To save for your writer’s notebook
You DO have a writer’s notebook, don’t you?
TIP: Corroded Batteries
Here’s a tip to save corroded batteries and battery connections:
Smear a paste made of baking soda powder on it.
This ecclesiastical term relates to an ornamental worship hanging or vestment.
It can be used as scarves used to adorn an altar or communion table, a hanging tapestry hung on a wall or a decoration for a worship space.
It can be used do describe an ecclesiastical vestment.
It comes to us from Middle English, from Medieval Latin (1350-1400) paramentum, from parare to adorn, from Latin, to prepare —
First Known Use: 15th century
Example: “The original altar-front or parament (aurea tabula) was made of solid gold.”
How long has it been since you checked the batteries on all your devices that are battery powered? Older clocks, remote controls and things buried in drawers and cabinets can sit there and waste away, so be sure to check on them occasionally, replacing batteries as needed.
INK it – Don’t just THINK it
SEPTEMBER 6 IN HISTORY:
Waaaay back in 3114 BC the Maya/Mesoamerican Long Count Calendar (compared with our Julian Calendar) began. So much has happened since that day we celebrate as September 26 today.
September 26 is also a day we celebrate the birthday of English physicist Sir Edward Appleton, born in the year 1892. He is the one who wrote
“The history of science has proved that fundamental RESEARCH
is the lifeblood of individual PROGRESS and that the ideas that
lead to spectacular advances SPRING FROM IT.”
Because thinkers and doers practiced this in their efforts, we are richer today. There is great value to sharing research.
It has been said that in the broadest sense of the word, the definition of research includes gathering data, information and facts TO ADVANCE KNOWLEDGE, rather than just sitting in a file or on a shelf somewhere.
This “e-zine” was designed for just such a purpose: to share and put into practice what is of benefit to others. Change down through the centuries has increased exponentially in our own day, making increasing demands to keep up with creative ministry. As a journalist I maintain huge files of ongoing research and such growth amazes me.
Ah, it IS a special day for many.
Birthdays include comedian Jeff Foxworthy (1958); baseball player (Giants, Phils, Reds, Braves) Vincent DiMaggio (1912); the Cisco Kid’s “Pancho” Leo Carrillo (1881); Kennedy family patriarch (father of JFK, RKF and Teddy) Joseph Kennedy (1888); Lux Video Theater, High Noon actor Otto Kruger (1885); Nosferatu actor Max Schreck (1879); Laugh-in’s comedienne Jo Anne Worley (1937) and theatrical impresario Billy Rose – credited with many Ziegfeld and theatre productions that yielded such pop songs as “Me and My Shadow”, “Without a Song” and “It’s Only a Paper Moon” 1899).
Special events this day remind us how indebted we are to those who researched inventions we take for granted today, including the lathe . . . what would we do without this invention patented by Thomas Blanchard in 1819 . . . or the train: the first westbound train arrived in San Francisco today’s date in 1869 . . . or photos in print – in 1905 General Trade journal published the first Dutch photo (it was a train accident) . . . or canned evaporated milk that Carnation first processed in 1899, or shopping at a supermarket? They all began with a Piggly-Wiggly in Memphis Tennessee in 1916 on – you guessed it – September 6th.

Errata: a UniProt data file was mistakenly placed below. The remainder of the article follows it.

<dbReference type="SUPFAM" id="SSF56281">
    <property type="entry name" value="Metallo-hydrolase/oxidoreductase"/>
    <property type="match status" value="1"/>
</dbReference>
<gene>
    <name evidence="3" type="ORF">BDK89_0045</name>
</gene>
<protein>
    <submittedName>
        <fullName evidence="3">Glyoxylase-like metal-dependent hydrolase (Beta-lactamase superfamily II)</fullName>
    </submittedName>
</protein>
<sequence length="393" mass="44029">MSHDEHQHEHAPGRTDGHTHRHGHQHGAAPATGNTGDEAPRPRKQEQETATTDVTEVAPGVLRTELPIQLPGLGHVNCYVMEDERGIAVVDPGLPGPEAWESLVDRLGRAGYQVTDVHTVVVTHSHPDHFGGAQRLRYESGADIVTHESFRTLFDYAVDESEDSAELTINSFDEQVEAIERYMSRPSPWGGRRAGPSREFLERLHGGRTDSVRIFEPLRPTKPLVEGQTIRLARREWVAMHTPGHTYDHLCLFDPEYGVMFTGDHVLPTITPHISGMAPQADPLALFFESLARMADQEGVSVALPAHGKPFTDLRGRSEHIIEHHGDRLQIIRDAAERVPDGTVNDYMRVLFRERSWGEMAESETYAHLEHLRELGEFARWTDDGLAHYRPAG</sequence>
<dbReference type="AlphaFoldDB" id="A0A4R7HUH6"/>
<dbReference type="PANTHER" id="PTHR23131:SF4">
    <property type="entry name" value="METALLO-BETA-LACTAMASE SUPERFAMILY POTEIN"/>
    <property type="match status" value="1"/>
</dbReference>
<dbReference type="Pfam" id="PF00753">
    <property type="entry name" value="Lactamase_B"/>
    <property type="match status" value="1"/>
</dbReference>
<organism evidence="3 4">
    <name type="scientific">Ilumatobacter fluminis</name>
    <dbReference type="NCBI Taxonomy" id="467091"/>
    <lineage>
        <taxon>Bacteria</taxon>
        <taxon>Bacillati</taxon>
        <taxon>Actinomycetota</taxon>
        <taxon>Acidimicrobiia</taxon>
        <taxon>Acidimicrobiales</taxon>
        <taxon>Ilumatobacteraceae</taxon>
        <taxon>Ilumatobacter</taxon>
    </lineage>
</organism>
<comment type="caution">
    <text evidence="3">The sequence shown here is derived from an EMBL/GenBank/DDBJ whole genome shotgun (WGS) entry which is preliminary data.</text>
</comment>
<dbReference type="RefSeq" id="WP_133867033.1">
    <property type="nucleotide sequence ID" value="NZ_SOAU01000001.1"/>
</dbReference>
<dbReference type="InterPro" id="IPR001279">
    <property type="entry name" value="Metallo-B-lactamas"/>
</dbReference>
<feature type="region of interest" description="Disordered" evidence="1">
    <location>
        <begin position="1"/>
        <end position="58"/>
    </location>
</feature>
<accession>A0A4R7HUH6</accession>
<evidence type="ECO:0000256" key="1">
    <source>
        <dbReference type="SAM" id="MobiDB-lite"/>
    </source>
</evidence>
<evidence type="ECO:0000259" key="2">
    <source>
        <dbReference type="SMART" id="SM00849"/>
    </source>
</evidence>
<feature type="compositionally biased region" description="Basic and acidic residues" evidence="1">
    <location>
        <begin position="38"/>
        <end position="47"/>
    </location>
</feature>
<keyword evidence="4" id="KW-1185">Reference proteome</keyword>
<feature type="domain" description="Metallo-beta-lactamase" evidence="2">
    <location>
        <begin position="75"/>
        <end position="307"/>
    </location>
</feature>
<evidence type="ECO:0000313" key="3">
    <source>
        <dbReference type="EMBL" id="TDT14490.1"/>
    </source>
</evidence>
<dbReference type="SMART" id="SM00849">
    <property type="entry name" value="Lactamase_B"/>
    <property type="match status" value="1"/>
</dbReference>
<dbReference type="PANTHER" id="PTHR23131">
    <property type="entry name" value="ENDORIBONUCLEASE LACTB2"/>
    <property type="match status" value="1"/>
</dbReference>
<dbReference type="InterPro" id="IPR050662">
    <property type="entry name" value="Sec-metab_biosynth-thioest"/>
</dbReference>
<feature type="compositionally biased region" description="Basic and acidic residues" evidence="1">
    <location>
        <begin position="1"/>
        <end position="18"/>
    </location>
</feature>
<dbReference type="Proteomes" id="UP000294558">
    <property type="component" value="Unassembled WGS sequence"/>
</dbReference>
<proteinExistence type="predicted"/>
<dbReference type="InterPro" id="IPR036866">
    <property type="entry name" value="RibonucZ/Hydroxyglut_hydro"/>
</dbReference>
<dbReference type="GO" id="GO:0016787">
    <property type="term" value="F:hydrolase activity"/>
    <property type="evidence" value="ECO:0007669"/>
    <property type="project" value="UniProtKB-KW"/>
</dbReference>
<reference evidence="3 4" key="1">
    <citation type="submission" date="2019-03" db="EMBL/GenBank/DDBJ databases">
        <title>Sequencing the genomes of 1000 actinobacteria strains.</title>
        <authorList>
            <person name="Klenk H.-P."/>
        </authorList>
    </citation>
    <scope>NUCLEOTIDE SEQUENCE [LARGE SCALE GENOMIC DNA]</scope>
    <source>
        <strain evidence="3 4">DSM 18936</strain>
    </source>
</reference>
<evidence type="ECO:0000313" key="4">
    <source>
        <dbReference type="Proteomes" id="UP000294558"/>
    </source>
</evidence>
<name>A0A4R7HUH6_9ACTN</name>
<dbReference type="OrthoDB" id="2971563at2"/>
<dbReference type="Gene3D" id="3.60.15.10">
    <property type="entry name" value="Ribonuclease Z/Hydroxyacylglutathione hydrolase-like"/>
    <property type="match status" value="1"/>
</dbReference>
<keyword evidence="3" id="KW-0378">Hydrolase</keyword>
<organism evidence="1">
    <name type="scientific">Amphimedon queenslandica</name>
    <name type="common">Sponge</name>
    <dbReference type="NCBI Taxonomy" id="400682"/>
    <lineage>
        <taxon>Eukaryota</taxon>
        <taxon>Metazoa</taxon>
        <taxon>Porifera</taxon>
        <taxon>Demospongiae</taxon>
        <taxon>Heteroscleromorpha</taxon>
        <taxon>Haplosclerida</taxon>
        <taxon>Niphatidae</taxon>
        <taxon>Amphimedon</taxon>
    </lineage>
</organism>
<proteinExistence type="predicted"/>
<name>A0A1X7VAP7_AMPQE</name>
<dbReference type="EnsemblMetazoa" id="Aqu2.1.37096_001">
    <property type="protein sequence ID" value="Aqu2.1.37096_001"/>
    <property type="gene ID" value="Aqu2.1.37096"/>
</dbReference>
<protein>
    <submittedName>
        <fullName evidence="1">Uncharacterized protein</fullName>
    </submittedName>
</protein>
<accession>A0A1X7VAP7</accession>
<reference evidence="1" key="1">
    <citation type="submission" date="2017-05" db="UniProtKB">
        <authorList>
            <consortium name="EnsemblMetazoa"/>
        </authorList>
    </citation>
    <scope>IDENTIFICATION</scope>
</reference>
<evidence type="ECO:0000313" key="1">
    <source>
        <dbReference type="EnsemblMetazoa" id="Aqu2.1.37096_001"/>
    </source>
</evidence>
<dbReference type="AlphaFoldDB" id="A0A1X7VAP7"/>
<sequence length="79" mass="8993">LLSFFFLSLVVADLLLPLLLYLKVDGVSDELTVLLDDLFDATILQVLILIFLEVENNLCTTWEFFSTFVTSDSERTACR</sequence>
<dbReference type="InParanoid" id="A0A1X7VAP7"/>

In broadcasting: the first radio broadcast of a prizefight featured Jack Dempsey in 1920 . . . Alan Freed played rock and roll on radio for the first time on WINS NYC in 1954 . . . Canadian TV began in Montreal in 1952.
In sports: Orioles’ Eddie Murray slugged out his 500th career homer (1996); Charles Turner became the first bowler to take 250 wickets in an English season (1888); Cal Ripken Jr broke Gehrig’s record to play in 2,131 straight games (1995); and in 1953 Roy Campanella set record for home runs by a catcher at 38. In 1975 Czech tennis star Martina Navratilova sought US political asylum in New York City during the US Open. In 2010 the first College Football Crab Bowl Classic was hell (Maryland beat Navy 17-14 in Baltimore).
In 1522 Ferdinand Magellan’s expedition, first to circumnavigate the earth, returned to Spain without their captain in 1620. The Mayflower departed Plymouth, England with 102 Pilgrims and about 30 crew for the New World and in 1991 the name Saint Petersburg was restored to Russia’s second largest city, which had been renamed Leningrad in 1924.
Other September 6 events include:
In 1716 the first US lighthouse was built in Boston. In 1948 Juliana was crowned Queen of The Netherlands. 1953 Konrad Adenauer won elections in German Federal Republic. In 1997 the funeral of Diana, Princess of Wales was held at Westminster Abbey in London.
In 1901 US President William McKinley was shot by Leon Czolgosz, an anarchist, while visiting the Pan-American Exposition in New York, but a 1924 assassination attempt on Benito Mussolini failed.
In 1969 “Cabaret” closed on Broadway after 1166 performances, in 1981 “They’re Playing Our Song” closed there after 1082 performances, in 1993 “Will Rogers Follies” closed after 983 performances. In 1979 “Peter Pan” opened for 578 performances. In 2010 “The King’s Speech” (Best Picture 2011) premiered.
Paul E. Kealy, San Bernardino, CA 92407
Email: KealyPaul (at) LinkLings (dot) us
Copyright 2016, Paul E. Kealy